NEW YORK — More new-vehicle buyers than ever cite gas mileage as a reason for choosing one car over another, according to a study of vehicle preferences. The study released Wednesday by J.D. Power and Associates also said a growing number of potential car buyers are considering buying Asian brands, while the number considering cars from domestic automakers is shrinking.
"Fuel economy has definitely become a more important issue," said Tom Gauer, senior director of automotive retail research at J.D. Power.
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The results of the study, conducted from May to July, come at a time when U.S. automakers are scrambling to get fuel-sipping vehicles to the market.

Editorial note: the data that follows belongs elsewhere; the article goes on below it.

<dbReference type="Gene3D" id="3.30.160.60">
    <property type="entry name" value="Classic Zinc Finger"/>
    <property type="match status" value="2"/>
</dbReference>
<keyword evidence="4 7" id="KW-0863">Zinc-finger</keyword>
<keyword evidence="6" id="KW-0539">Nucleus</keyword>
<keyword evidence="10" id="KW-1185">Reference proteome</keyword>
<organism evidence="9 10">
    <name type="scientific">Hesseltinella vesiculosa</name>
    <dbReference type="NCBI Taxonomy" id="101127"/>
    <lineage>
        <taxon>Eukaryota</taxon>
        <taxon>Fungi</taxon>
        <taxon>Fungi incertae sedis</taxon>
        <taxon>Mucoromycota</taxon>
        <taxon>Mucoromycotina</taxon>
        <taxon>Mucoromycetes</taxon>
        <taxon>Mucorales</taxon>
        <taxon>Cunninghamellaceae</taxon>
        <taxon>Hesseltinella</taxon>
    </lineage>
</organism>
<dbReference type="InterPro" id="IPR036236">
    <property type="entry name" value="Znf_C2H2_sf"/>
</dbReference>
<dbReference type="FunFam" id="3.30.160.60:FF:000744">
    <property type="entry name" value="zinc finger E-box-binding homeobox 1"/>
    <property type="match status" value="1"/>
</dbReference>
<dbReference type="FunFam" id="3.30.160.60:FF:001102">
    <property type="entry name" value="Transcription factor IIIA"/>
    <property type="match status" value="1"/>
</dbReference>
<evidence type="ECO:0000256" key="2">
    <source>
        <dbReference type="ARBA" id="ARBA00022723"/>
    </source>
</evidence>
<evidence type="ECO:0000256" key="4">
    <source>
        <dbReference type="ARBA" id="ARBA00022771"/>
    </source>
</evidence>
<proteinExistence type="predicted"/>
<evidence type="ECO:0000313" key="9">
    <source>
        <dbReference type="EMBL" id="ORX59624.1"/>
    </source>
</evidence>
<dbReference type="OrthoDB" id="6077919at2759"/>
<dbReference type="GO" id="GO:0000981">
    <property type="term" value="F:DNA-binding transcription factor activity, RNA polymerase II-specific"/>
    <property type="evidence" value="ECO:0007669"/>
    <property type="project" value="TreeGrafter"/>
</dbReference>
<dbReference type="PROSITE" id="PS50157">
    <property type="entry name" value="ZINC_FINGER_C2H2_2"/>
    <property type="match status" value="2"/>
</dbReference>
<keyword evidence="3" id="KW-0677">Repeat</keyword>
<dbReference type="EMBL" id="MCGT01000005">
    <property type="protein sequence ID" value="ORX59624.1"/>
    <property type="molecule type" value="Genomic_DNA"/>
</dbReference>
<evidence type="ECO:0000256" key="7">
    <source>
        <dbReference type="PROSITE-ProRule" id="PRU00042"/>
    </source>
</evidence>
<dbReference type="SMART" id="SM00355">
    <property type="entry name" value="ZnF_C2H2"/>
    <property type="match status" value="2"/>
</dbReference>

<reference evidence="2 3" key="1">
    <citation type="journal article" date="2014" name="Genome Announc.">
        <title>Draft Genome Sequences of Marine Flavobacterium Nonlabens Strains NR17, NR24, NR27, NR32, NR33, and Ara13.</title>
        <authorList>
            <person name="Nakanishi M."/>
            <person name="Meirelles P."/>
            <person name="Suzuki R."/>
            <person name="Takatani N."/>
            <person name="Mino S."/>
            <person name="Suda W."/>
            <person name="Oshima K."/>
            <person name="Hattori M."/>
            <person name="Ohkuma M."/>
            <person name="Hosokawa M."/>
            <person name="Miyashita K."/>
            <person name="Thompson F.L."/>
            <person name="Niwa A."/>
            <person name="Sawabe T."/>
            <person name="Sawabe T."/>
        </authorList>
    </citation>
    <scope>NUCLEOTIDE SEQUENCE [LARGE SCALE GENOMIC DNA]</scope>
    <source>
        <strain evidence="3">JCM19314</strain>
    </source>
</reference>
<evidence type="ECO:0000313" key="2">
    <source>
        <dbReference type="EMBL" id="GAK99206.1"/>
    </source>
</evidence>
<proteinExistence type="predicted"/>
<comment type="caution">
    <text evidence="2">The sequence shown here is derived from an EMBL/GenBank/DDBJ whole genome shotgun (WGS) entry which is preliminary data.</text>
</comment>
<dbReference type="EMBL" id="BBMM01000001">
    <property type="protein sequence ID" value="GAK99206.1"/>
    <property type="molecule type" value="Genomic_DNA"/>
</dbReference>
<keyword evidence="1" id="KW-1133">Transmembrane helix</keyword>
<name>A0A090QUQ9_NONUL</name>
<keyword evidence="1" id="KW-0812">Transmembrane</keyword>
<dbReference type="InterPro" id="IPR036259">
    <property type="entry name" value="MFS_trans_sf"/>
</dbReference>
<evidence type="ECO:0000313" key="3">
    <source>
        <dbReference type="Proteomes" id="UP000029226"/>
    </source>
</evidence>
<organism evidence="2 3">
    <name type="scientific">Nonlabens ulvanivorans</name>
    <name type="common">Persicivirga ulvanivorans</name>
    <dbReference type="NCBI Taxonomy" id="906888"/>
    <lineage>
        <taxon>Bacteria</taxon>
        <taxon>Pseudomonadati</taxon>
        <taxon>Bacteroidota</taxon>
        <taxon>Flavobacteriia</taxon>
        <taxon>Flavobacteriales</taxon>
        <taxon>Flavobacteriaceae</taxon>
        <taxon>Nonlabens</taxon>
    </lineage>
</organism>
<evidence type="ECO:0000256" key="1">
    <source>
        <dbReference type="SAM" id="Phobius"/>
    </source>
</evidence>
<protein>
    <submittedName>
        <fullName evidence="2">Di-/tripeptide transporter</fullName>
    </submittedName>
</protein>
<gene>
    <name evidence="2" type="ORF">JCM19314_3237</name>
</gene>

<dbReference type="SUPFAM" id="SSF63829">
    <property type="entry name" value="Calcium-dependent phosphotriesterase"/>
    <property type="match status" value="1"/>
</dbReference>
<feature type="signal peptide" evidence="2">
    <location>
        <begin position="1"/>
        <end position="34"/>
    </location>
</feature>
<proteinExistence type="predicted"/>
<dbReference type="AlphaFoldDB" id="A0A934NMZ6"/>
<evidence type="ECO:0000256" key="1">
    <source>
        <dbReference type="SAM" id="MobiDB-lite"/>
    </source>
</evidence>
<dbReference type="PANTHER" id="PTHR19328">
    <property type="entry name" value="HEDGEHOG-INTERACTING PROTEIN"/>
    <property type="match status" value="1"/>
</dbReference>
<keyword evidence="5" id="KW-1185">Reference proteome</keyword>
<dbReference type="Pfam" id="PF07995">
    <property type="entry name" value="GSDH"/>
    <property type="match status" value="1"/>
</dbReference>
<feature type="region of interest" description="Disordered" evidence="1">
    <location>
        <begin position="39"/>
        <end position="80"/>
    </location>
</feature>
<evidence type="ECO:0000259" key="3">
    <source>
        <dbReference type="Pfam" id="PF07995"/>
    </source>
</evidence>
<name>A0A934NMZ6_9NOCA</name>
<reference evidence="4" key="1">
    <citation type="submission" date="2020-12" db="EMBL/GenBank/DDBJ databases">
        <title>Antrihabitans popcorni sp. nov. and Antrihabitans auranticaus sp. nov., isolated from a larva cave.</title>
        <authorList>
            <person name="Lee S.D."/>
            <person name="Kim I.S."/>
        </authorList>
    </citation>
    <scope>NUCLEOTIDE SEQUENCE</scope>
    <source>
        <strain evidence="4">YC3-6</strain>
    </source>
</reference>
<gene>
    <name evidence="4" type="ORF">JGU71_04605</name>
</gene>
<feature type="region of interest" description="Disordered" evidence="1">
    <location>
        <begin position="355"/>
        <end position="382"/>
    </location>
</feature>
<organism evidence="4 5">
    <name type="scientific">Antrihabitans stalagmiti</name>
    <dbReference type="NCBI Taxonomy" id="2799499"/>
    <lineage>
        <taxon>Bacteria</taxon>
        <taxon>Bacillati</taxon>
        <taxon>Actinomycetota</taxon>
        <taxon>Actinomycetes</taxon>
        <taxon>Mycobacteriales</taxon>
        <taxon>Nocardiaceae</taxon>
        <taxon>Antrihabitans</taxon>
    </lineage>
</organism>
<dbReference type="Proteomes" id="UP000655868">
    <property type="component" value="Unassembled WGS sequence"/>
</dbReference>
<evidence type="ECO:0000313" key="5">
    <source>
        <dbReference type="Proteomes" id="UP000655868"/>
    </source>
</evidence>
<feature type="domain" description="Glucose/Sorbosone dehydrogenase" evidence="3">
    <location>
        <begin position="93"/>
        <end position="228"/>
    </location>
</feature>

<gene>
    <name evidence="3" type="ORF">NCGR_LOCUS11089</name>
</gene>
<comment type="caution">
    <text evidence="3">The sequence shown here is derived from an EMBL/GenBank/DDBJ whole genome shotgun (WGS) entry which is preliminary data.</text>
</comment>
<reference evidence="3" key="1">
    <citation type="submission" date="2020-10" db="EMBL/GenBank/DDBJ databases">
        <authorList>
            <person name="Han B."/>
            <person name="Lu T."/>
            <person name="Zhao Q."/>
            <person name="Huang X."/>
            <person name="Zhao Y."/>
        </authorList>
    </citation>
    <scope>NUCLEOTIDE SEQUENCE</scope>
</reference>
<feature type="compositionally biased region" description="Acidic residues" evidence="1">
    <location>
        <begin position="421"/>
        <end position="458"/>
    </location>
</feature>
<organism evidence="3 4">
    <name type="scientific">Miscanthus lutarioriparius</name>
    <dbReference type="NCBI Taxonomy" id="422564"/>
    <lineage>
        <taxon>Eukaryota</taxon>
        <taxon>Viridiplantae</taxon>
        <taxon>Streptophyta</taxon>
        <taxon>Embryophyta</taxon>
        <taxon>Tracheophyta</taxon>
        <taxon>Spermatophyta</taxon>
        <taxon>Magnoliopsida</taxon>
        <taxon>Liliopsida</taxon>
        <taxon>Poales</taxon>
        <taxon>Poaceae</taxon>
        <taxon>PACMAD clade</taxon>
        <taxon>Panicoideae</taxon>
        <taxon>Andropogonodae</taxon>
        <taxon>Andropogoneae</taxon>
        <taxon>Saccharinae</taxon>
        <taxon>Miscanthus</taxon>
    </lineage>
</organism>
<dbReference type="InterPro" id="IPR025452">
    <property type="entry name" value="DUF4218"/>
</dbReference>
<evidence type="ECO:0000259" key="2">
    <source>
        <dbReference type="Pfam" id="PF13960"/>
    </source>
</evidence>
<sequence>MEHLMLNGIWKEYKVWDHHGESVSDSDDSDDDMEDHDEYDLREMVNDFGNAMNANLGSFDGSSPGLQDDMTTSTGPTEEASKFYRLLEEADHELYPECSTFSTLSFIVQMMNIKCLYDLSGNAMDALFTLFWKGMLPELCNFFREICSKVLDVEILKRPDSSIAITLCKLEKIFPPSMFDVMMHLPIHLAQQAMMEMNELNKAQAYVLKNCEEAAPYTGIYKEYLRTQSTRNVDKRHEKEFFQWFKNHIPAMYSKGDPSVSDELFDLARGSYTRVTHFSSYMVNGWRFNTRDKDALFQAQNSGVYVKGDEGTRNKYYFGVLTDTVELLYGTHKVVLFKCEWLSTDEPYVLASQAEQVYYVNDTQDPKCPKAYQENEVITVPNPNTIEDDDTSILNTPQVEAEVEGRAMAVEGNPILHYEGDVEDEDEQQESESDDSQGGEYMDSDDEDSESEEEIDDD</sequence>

General Motors Corp. and Ford Motor Co. have been ramping up production of small cars while cutting back on larger vehicles. GM also plans to sell a new global compact car, the Chevrolet Cruze, in the U.S. in 2010, the same time Ford will introduce its new European-designed Fiesta. Both cars are expected to get close to 40 miles per gallon.
The J.D. Power survey showed that nearly 20 percent of buyers cited inadequate gas mileage as a reason for rejecting one car in favor of another, up 3 percentage points from 2007. That has climbed from about 15 percent in 2003.
However, fuel economy remained in third place among the most important factors consumers cited for turning down a vehicle. The No. 1 factor remained sticker price, which 40 percent of buyers cited as a reason. The No. 2 factor was monthly payments, Gauer said.